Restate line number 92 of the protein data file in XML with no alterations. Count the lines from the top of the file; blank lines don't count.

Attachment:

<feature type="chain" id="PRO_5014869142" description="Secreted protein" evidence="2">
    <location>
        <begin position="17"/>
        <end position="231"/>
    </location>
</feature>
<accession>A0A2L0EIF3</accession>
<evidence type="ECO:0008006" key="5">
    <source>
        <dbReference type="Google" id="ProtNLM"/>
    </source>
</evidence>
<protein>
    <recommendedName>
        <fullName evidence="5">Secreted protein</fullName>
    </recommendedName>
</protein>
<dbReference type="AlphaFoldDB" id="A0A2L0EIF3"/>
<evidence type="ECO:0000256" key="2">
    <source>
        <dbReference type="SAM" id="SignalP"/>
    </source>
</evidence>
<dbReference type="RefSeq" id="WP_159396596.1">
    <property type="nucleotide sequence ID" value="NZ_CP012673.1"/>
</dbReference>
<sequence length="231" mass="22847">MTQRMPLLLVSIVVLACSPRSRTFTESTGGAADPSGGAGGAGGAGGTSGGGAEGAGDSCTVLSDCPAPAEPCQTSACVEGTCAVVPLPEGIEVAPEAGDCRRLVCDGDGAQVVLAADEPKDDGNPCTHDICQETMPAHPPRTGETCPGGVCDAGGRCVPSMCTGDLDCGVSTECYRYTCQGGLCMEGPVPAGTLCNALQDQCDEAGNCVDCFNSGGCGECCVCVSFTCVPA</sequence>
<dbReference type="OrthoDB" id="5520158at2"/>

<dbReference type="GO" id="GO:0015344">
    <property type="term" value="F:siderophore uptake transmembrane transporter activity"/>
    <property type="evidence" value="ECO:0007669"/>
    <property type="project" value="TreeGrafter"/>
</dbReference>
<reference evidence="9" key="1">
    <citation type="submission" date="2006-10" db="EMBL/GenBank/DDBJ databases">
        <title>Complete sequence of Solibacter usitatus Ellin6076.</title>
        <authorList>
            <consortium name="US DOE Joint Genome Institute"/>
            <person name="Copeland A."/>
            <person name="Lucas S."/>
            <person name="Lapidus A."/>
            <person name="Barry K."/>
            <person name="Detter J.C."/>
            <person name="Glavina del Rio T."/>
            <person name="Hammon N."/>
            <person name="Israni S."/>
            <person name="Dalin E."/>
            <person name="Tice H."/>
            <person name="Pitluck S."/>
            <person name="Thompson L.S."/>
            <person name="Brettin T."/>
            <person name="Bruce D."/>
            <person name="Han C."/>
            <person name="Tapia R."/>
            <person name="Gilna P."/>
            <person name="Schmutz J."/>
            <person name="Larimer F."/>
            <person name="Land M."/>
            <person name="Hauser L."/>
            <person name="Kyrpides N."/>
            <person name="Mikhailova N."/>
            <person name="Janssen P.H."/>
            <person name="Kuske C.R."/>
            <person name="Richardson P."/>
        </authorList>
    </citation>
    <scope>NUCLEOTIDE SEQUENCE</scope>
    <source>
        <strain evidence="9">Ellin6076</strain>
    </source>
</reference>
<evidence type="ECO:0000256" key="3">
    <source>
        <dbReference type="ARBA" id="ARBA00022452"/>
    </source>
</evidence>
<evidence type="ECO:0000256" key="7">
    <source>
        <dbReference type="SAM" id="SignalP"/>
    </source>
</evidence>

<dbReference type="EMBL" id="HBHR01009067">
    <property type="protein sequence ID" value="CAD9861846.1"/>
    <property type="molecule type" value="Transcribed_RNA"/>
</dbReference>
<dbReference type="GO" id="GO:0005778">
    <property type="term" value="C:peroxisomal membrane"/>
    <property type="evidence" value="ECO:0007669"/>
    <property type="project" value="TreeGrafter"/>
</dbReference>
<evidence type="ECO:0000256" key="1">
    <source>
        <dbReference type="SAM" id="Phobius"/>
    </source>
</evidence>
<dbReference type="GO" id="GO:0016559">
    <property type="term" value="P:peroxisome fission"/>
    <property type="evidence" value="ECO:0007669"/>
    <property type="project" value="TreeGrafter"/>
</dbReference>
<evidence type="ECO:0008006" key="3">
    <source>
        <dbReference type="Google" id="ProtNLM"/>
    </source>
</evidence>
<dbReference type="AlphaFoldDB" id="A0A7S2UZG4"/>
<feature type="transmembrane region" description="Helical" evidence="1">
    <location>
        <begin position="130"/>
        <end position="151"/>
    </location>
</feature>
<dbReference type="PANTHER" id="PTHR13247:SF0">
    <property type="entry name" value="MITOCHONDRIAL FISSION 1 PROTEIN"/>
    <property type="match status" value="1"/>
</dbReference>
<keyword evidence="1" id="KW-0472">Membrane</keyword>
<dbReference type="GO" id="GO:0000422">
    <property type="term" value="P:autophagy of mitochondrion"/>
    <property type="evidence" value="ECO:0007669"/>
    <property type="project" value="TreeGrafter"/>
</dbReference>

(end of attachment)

    <source>